The Effect of Mindfulness Training on Sexual Function of Iranian Breast Cancer Patients

The Effect of Mindfulness Training on Sexual Function of Iranian Breast Cancer Patients

Breast cancer is one of the most common forms of cancer in the world. While it can affect both men and women, it occurs more frequently in women. It is the third leading cause of death in Iran, causing an average age of death in one’s 40s or 50s, but early detection and treatment can increase the survival rate of breast cancer patients.

Nonetheless, breast cancer and its treatments can impact an individual’s sexual function. A mastectomy (a surgery to remove the breast) may result in feelings of insecurity, sexual self-consciousness, perceived loss of attractiveness and/or femininity, and an overall change in sexual identity. Furthermore, many women experience sexual arousal through nipple stimulation, and may feel a sense of loss in this respect with their removal.

Beyond surgery, other cancer treatments such as radiation, chemotherapy, and hormone therapy can cause premature declines in hormones and result in menopausal symptoms like severe hot flashes, vaginal dryness, fatigue, physical and psychological stress, and other undesirable changes in sexual function. Changes in libido, arousal, and orgasm are not uncommon.

In an effort to determine how mindfulness training might impact the sexual function of breast cancer patients, the authors of a recent study used both quantitative and qualitative approaches to assess a group of 52 women with breast cancer in Bushehr, Iran.

The 52 participants were divided into an intervention group (26) and a control group (26). The intervention group received mindfulness-based stress reduction training in the form of eight 90-minute group mindfulness tutorials, while the control group did not receive any intervention.

Both groups completed the female sexual function index (FSFI) questionnaire before the intervention (pre-test), immediately after the intervention (post-test), and one month after the completion of the study (follow-up). Then, 18 women from the intervention group were interviewed by phone about their thoughts and experiences with the mindfulness-based stress reduction training, particularly as it related to their sexual function.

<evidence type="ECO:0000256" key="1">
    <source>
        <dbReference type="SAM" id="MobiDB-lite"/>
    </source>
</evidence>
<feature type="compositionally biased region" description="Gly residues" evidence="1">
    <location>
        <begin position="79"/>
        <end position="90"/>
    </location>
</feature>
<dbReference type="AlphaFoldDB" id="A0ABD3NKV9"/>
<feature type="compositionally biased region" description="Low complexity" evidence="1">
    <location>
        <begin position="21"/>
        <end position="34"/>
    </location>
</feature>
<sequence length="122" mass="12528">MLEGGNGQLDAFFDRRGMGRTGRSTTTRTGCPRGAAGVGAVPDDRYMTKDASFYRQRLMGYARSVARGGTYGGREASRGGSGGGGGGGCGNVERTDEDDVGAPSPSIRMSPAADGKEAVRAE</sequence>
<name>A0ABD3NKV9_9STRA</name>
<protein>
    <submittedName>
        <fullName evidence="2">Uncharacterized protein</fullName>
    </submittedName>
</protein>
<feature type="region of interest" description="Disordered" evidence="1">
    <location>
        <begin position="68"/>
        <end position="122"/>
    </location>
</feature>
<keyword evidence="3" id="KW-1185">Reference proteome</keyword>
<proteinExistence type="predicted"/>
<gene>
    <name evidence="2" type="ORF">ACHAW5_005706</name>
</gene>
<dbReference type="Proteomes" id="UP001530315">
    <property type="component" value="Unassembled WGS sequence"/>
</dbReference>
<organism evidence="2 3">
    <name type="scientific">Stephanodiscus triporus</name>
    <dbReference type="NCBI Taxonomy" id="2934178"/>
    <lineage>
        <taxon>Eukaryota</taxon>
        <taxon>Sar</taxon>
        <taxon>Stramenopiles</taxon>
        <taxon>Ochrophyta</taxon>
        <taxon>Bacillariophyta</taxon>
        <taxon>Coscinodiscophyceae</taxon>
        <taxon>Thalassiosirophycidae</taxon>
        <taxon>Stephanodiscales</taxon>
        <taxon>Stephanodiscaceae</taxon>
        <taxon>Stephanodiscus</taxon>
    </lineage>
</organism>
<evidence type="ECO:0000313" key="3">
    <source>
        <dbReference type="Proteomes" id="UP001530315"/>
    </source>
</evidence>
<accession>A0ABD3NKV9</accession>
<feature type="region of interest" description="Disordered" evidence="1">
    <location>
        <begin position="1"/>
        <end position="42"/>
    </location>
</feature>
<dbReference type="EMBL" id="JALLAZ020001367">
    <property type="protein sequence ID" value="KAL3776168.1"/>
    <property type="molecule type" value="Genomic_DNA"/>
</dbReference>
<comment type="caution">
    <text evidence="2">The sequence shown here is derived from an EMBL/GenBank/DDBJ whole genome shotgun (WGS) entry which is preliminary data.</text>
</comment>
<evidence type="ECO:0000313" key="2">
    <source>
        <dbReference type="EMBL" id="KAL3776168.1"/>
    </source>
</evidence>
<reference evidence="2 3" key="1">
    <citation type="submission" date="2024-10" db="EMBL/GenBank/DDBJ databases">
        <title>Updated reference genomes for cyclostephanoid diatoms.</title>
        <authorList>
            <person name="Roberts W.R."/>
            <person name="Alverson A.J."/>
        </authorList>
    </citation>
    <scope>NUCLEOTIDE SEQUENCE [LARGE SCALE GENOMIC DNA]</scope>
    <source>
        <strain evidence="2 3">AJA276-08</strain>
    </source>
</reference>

Ultimately, 46 of the 52 participants were included in the final analysis. Here is what they found:

  • The overall FSFI scores of the intervention group increased (meaning sexual function improved) from the pre-test to the post-test, then declined in the follow-up assessment.
  • The control group’s overall FSFI scores decreased significantly from the pre-test to the follow-up stage, after a slight increase at the post-test stage.
  • Of the six domains of the FSFI (desire, arousal, lubrication, orgasm, satisfaction, and pain during intercourse), the intervention group’s average desire and arousal scores showed the most improvement throughout the course of the study. All the same, there were no statistically significant differences between the intervention and control group’s scores in these two areas.
  • On the other hand, orgasm scores decreased for the intervention group during the study.
  • The qualitative analysis revealed that many of the women in the intervention group found the mindfulness-based stress reduction training to be helpful for inspiring “happiness and composure” that in turn led to an increase in sexual desire.

The results of this study support previous research that has shown the value of mindfulness in improving psychological components of sexual function, like sexual desire and arousal.

When a person practices mindfulness, they are able to be more present during a sexual experience and better appreciate its sensory aspects. Additionally, mindfulness training can help limit negative thoughts that may be detrimental to sexual performance, while at the same time spurring more productive, positive ways of thinking.

This shift in thinking can be especially important for people who have endured a cancer diagnosis and treatment. As one participant explained, “Mindfulness is extraordinary; it is as if they replace you with someone else. Positive thinking increased my willingness to return to life.” 


  • Bagherzadeh, R., Sohrabineghad, R., Gharibi, T., Mehboodi, F., & Vahedparast, H. (2021). Effect of Mindfulness‑Based Stress Reduction Training on Revealing Sexual Function in Iranian Women with Breast Cancer. Sexuality and Disability, 39, 67-83.

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